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Development of amoxicillin resistance in Escherichia coli after exposure to remnants of a non-related phagemid-containing E. coli: an exploratory study

Abstract

Objective

To determine the effect of exposure to remnants of a phagemid-containing E. coli, killed by treatment with a propanol-based hand rub, on antimicrobial resistance in E. coli isolates.

Methods

An in vitro model was developed in which a clinical E. coli isolate (EUR1) was exposed to remnants of an E. coli K-12 strain containing a phagemid (pBS-E12) strain treated with Sterillium®. A series of 200 experiments was performed using this in vitro model. As a control, a series of 400 experiments was performed where the EUR1 was exposed either to the remnants of an E. coli K-12 strain (not containing a phagemid) (E12) treated with Sterillium® (n = 200) or to dried Sterillium® only (n = 200). The number of experiments that showed growth of an amoxicillin-resistant EUR1 isolate was evaluated in all three groups. An additional 48 experiments were performed in which a different clinical E. coli isolate (EUR2) was exposed to remnants of the pBS-E12 treated with Sterillium®. Whole-genome sequencing and phenotypic testing for AmpC beta-lactamase production was performed to investigate the mechanism behind this resistance development.

Results

In 22 (11.0%) of 200 experiments in which the EUR1 isolate was exposed to remnants of a pBS-E12 an amoxicillin-resistant mutant isolate was obtained, as opposed to only 2 (1.0%) of 200 experiments involving the exposure of the EUR1 to Sterillium® only (risk difference: 10.0%; 95% CI 5.4–14.6%)) and 1 (0.5%) of 200 experiments involving the exposure of the EUR1 isolate to the remnants of the phagemid-free E12 (risk difference: 10.5%; 95% CI 6.1–14.9%). In 1 (2.1%) of the 48 experiments in which the EUR2 isolate was exposed to remnants of a pBS-E12 an amoxicillin-resistant mutant isolate was obtained. The development of resistance in all experiments was due to mutations in the promoter/attenuator region of the chromosomal AmpC beta-lactamase (cAmpC) gene leading to cAmpC hyperproduction.

Conclusion

Exposure of an E. coli isolate to another phagemid-containing E. coli that was treated with propanol-based hand rub increased the development of amoxicillin resistance. Although phagemids are cloning vectors that are not present in clinical isolates, this finding may have implications for hand disinfection practices in healthcare facilities.

Introduction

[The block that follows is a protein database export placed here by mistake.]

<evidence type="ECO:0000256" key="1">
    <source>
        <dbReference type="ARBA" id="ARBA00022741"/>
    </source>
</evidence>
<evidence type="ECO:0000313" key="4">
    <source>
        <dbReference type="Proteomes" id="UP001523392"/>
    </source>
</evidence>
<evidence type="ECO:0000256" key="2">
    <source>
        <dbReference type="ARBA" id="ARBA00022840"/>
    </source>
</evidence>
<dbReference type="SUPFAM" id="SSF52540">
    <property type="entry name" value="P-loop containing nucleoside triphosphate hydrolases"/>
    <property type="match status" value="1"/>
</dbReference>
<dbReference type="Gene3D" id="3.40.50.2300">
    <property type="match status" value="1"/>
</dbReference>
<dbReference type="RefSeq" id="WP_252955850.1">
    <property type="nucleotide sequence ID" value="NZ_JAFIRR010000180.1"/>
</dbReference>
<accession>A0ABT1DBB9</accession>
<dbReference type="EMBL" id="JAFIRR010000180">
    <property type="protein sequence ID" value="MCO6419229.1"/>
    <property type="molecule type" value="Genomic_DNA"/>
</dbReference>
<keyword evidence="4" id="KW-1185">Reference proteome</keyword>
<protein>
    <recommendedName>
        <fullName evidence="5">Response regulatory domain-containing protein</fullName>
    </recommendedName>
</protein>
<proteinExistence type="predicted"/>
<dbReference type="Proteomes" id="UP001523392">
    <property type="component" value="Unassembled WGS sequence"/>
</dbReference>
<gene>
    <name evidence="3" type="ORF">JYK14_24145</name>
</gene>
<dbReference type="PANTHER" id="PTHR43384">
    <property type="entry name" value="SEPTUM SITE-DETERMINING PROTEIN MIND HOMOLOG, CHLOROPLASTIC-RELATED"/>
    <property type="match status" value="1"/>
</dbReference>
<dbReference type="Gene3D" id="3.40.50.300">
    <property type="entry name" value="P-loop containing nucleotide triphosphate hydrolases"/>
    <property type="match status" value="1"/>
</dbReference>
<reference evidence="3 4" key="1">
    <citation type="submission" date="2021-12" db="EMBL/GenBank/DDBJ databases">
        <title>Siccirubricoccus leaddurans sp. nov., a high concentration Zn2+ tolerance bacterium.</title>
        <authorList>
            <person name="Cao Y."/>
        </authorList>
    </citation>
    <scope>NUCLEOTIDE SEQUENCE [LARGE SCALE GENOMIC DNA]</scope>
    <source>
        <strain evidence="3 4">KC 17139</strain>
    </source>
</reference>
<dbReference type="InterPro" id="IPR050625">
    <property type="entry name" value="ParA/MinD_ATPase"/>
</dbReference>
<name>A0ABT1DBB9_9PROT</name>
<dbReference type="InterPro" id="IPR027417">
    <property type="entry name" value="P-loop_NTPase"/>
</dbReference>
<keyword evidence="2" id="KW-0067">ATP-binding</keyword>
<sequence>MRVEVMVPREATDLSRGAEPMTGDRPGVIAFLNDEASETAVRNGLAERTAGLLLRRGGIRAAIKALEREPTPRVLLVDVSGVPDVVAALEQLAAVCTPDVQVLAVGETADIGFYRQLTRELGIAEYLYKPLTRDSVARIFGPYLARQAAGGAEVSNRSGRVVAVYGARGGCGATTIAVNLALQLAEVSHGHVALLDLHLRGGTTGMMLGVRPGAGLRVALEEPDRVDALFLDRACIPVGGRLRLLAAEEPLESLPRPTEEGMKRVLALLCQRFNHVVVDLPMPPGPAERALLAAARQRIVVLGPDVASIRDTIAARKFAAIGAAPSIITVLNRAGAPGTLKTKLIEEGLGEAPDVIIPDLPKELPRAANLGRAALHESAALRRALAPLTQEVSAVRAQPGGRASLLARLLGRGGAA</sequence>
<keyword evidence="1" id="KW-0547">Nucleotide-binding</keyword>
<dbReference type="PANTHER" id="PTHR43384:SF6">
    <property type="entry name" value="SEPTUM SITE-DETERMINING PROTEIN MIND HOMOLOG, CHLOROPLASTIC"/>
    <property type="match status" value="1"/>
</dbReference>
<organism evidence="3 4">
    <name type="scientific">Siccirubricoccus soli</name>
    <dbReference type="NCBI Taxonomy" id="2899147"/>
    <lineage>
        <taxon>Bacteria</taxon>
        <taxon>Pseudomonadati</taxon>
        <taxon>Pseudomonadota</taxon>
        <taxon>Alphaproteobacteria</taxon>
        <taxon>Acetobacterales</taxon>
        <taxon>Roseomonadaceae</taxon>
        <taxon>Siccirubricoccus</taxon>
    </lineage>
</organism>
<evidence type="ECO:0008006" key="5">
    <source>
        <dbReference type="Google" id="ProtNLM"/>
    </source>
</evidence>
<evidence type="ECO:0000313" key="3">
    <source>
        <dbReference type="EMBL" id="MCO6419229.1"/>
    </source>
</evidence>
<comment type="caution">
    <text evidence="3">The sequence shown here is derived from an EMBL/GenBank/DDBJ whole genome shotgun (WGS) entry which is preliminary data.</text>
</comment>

The last decades we have seen a dramatic worldwide increase in antimicrobial resistance (AMR) among Gram-negative bacteria. One of the most remarkable phenomena is the rapid increase of plasmid-mediated beta-lactam resistance in Escherichia coli [1,2,3]. International infection control guidelines recommend several measures to control the spread of AMR, among which propanol-based disinfection of hands is vital [4, 5]. These disinfection methods rapidly and effectively decrease the number of viable bacteria on hands and thereby limiting the spread of resistant bacteria and healthcare-related infections [6,7,8,9]. However, intact bacterial DNA could potentially persist after propanol-based bacterial cell lysis and mechanical cleaning and serve as a source of resistance determinants for other bacteria that reach the disinfected area [10, 11]. Uptake of plasmid and chromosomal bacterial DNA from the environment through natural transformation has already been described as a method of resistance acquisition in streptococci, Helicobacter spp. and various other bacteria [12,13,14,15,16]. Recent studies have also shown that E. coli is able to take up DNA in various environments [16,17,18,19,20,21]. However, it remains unclear to what extent the uptake of resistance plasmids via natural transformation contributes to the development of AMR in E. coli. Moreover, it is unknown whether exposure to environmental DNA remainders (plasmids) could facilitate this form of AMR acquisition. Therefore, we developed an in vitro model in which a clinical E. coli isolate (EUR1) was exposed to a pBleuscript KS(−) phagemid (encoding an amoxicillin resistance gene)-containing E. coli K-12 strain which had been treated with alcohol (Sterillium®). In this experiment, we did not observe plasmid transfer (results on file), yet we did observe the development of beta-lactam resistance in the EUR1 isolate. This observation led to the hypothesis that exposure to remnants of phagemid-containing E. coli (killed by treatment with Sterillium®) could lead to the development of AMR in E. coli isolates that came in contact with the remnants of the killed E. coli K12 strain, through increased chromosomal mutations. Although not previously reported for E. coli, studies have already shown that in Salmonella spp. and Pseudomonas spp. the presence of external DNA could lead to an increase in the development of AMR through mechanisms other than transformation [22, 23]. In this exploratory study, we used an in vitro model to compare the rate at which amoxicillin-resistant mutants developed for an E. coli isolate exposed to amoxicillin and remnants of a pBleuscript KS(−) phagemid containing E. coli K-12 strain treated with Sterillium®, amoxicillin and remnants of a phagemid-free K-12 strain treated with Sterillium® or amoxicillin and dried Sterillium® only.